Using Communication to Drive Innovation

“Innovate or die” is a popular saying, and for good reason. In today’s rapidly changing digital landscape, companies who don’t innovate will get left in the dust. While all companies can’t be as agile as startups, they can still foster an innovative culture that is embodied by every employee. The following 5 communication strategies will enable you to drive innovation among your team, no matter how big or small.

1. Communicate the company strategy

As a leader, it is your job to consistently share the company’s strategies, goals and vision, as well as convey how each and every employee makes a meaningful impact on the company’s success. In order to drive an innovative culture, you have to fold innovation into those company strategies and ensure your employees are in the know. By getting everyone on the same page in terms of where the company is and where it can go, you can inspire employees to make their mark.

2. Be transparent about success and failures

Everyone loves celebrating great accomplishments and successes, but it’s just as important to celebrate the lessons learned from failures. Both individual teams and leadership should take time to reflect on past successes and failures and the opportunities to come.

drive innovation

How to Drive Innovation Through Communication

Celebrating both sides of the coin gives employees the confidence they need to try new innovative ideas, rather than shy away for fear of negative repercussions. On top of this, discussing the lessons learned from past failures can also lead to the next big breakthrough.

Throughout this process, communication from leadership has to be transparent. Be open and honest with employees about both the challenges and the opportunities ahead. Rather than sugarcoating the facts, be candid. Earning your employees trust will only further encourage a culture of innovation.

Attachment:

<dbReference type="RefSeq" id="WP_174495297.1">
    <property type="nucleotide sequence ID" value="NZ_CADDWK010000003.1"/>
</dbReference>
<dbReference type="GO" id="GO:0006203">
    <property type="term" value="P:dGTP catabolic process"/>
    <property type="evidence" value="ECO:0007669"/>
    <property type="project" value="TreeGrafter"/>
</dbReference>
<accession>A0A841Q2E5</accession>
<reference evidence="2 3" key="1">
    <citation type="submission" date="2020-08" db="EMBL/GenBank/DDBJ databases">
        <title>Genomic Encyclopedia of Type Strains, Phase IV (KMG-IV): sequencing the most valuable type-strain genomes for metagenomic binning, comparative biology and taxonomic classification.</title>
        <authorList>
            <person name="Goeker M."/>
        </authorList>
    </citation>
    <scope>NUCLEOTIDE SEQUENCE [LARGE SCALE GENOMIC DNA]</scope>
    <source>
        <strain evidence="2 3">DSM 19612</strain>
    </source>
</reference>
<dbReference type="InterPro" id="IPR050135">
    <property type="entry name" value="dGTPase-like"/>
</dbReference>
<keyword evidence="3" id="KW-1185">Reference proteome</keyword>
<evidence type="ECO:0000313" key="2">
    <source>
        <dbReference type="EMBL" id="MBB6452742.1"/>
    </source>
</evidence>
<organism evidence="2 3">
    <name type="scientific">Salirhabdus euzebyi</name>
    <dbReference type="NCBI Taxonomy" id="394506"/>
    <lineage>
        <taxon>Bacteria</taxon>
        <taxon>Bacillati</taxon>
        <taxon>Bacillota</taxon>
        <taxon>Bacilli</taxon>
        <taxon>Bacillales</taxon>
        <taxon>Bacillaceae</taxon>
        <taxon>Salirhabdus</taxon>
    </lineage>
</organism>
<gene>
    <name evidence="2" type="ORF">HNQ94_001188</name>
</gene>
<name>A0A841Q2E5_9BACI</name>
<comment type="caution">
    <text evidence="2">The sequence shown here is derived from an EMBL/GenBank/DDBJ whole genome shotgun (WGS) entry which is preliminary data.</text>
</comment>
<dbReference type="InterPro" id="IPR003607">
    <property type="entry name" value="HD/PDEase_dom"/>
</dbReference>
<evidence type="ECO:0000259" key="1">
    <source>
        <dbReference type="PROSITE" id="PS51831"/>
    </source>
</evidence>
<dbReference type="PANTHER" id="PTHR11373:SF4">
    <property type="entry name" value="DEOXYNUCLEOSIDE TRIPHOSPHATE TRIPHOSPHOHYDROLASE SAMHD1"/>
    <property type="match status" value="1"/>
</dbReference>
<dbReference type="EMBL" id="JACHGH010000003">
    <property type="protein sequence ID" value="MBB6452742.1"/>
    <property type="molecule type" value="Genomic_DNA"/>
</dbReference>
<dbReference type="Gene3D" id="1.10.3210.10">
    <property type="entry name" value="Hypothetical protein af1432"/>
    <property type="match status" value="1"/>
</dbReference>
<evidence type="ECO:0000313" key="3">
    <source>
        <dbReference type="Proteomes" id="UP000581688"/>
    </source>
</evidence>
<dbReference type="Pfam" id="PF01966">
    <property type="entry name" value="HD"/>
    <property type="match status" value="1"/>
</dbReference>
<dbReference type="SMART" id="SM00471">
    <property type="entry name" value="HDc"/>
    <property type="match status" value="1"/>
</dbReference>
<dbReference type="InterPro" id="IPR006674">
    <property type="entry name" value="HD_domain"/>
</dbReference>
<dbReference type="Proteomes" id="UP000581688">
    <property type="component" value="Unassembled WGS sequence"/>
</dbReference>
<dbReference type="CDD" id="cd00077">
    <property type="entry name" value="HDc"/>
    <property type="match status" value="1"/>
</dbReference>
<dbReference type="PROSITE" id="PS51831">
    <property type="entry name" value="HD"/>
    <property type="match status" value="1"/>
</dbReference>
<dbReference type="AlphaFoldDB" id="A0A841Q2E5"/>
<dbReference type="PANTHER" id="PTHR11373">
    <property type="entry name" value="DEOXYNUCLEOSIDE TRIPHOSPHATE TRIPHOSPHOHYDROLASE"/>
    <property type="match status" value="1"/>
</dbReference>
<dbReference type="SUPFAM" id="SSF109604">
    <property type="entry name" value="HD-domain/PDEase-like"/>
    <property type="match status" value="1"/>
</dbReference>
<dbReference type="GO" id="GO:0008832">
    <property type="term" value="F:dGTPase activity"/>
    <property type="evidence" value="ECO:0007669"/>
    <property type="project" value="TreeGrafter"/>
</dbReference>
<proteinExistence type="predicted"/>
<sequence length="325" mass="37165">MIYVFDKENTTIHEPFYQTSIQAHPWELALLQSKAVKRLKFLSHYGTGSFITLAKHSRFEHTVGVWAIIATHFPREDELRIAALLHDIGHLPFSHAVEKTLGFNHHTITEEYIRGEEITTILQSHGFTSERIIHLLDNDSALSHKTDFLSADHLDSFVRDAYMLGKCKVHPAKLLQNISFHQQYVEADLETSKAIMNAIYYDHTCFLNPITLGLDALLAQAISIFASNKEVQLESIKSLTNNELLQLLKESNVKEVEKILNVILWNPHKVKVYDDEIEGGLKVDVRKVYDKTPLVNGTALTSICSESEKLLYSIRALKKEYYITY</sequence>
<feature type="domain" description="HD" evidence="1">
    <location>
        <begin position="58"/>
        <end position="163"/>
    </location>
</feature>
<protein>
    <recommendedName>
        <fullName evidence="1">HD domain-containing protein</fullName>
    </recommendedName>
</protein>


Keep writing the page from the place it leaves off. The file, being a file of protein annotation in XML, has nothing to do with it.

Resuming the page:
3. Be consistent across internal and external communications

You’ve clearly communicated the importance of innovation internally and grounded it in real corporate strategies, but do your external communications echo what you’ve told employees? When employees are being told one thing by leadership but something different is going out to the public, it puts your company’s integrity at risk in the eyes of your employees. This breaks down the trust and transparency that is so crucial to fostering a highly innovative culture. So if innovation is a top priority, make sure that comes through in marketing and PR initiatives.

4. Facilitate team communication

For teams to successfully innovate together, they need to be great communicators who can collaborate efficiently, provide constructive feedback, and work through tough problems. You can help encourage this by improving your employees’ communication skills and providing the right technology. Communication workshops are a great way for employees to brush up on their skills and see things in a new light. Communication technology such as video conferencing, instant messaging, and live collaboration allow employees to work together seamlessly, regardless of their location.

5. Listen to Employees

Good communicators are also good listeners. As part of your innovation strategy, you should regularly encourage employees to give feedback. Tapping into employees’ ideas and surfacing those to leadership proves your commitment to innovation as well as encourages employees to make innovation a core part of their job. Who knows, you may have the next Ken Kutaragi among your staff.

Continue learning about communication: 4 Ways to Improve Team Communication for Business Success

ABOUT Kristen Wells

Kristen is the senior manager of corporate communications at PTC and editor of Field Service Digital. She is passionate about elevating the stories of women in field service and improving communication between the field and the office. Prior to ServiceMax, Kristen held content marketing roles at startups such as Zinc and cielo24. Kristen holds a B.A. in Communication with an emphasis on Professional Writing from the University of California, Santa Barbara.